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12/28/2007
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New Jersey Bars Some Sex Offenders From Internet

The new law prohibits anyone convicted of using a computer to commit a sex offense from using computers or accessing the Internet for part or all of their parole.

New Jersey has banned some sex offenders from using computers or accessing the Internet.

Acting Gov. Richard Codey signed bill S1979 into law Thursday and announced that it will provide the state with nearly unparalleled authority to monitor or restrict Internet access by convicted sex offenders.

The law prohibits anyone convicted of using a computer to commit a sex offense from using computers or accessing the Internet for part or all of their parole. It also allows the State Parole Board to impose Internet restrictions on sex offenders who did not use a computer to facilitate their crimes.

The law requires the parolees to allow unannounced examinations of their computer equipment and the installation of monitoring hardware or software. It also would require convicted sex offenders to tell authorities if they have access to a computer or other devices that can access the Internet and obtain written approval to use computers or the Internet.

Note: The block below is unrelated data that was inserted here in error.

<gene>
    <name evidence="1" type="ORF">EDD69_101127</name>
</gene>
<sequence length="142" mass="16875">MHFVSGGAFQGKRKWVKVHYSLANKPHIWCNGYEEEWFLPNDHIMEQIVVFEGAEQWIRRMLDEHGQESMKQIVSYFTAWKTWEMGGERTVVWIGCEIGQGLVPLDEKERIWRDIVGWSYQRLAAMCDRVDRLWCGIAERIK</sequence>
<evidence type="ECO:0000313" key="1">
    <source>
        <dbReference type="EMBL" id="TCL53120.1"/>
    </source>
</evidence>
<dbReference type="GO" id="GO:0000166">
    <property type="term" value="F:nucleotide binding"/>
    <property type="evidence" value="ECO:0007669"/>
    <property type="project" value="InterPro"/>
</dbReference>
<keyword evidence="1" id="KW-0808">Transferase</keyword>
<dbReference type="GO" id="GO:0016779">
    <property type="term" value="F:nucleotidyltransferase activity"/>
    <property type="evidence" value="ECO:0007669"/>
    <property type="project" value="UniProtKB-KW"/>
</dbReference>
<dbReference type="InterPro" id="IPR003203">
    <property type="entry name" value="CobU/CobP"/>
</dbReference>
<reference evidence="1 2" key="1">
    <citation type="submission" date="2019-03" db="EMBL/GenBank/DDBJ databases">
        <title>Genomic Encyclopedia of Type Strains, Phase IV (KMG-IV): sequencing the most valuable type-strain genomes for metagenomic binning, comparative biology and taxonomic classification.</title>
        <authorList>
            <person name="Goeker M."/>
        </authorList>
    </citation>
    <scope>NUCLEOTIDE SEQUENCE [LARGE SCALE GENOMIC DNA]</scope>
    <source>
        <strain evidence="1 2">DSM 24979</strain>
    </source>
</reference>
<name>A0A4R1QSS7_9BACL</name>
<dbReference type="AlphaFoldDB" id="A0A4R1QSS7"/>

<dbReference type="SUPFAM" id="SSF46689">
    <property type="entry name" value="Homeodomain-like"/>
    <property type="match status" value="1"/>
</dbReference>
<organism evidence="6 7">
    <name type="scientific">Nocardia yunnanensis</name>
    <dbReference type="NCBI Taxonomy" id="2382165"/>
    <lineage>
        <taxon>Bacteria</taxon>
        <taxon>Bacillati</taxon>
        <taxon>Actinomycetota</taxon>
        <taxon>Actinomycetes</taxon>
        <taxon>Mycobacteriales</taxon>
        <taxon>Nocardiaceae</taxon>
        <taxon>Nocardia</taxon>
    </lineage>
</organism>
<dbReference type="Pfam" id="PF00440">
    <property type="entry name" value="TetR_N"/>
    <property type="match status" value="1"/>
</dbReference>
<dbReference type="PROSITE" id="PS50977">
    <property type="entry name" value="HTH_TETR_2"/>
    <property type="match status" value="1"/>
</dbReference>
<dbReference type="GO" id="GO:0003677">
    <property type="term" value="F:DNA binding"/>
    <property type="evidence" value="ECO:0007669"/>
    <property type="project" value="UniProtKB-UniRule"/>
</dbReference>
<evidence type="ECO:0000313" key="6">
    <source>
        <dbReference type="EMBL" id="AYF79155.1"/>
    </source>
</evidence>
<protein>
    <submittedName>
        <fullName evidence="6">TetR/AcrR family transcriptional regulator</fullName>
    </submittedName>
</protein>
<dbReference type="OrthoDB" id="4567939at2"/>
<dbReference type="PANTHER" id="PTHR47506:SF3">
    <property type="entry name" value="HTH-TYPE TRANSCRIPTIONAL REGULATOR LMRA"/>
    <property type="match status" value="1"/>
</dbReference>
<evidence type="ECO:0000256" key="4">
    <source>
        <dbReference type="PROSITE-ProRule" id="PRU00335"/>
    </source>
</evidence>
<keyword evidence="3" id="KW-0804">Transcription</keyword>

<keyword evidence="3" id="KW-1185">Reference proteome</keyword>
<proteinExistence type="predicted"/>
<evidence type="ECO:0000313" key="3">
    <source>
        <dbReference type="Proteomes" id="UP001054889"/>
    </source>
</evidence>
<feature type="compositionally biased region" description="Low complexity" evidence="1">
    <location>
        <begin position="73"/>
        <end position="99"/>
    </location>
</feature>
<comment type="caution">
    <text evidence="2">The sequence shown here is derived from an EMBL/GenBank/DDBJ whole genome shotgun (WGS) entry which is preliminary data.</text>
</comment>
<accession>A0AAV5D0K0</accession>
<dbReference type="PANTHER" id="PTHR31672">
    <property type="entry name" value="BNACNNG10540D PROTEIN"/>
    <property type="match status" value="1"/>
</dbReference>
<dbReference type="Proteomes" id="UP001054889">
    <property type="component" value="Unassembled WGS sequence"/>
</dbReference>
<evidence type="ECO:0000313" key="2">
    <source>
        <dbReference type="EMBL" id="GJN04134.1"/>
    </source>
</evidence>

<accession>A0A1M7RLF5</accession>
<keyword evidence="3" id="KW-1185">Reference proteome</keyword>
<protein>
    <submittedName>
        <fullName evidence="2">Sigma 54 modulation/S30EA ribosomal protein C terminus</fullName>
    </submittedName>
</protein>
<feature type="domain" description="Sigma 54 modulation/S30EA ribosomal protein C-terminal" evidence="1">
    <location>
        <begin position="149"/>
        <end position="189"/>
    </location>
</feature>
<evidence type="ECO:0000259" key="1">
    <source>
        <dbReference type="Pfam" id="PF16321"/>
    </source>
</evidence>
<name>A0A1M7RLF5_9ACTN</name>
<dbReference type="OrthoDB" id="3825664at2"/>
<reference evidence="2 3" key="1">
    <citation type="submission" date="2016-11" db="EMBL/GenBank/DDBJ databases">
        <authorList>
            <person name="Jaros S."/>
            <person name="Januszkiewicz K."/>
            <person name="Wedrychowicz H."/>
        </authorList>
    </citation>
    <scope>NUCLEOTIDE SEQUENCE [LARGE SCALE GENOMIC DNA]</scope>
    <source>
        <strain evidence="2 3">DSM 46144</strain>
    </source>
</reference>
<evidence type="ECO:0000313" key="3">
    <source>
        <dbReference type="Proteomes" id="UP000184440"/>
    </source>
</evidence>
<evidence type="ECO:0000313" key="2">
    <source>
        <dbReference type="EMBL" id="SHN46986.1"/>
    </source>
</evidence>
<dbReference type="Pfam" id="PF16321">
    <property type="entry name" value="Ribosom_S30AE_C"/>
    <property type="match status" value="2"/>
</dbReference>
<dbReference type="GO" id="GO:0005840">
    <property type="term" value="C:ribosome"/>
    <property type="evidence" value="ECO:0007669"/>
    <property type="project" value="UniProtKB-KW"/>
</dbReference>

Assemblywoman Linda Greenstein, D-Middlesex/Mercer, a primary sponsor of the legislation, said the federal government has not enacted laws limiting Internet access for sex offenders. Florida and Nevada have enacted restrictions. Greenstein said the bill gives New Jersey residents some security.

"When Megan's Law was enacted, few could even envision a day when a sex offender hiding behind a fake screen name would be a mouse-click away from new and unwitting victims," she said in a statement. "Sex offenders cannot be given an opportunity to abuse the anonymity the Internet can provide as a means of opening a door to countless new potential victims."

Sen. John Girgenti, D-Bergen/Passaic, a co-sponsor of Megan's Law, said that "by taking computer and Internet access away from those who use these devices to commit sex crimes, we are reducing the risk of them being tempted to be a repeat offender."

Codey said in a statement that the law will give the people of New Jersey "some of the toughest tools in the nation to crack down on the growing threat of Internet predators."

He added, "Hopefully this law will help a lot of parents sleep easier at night."

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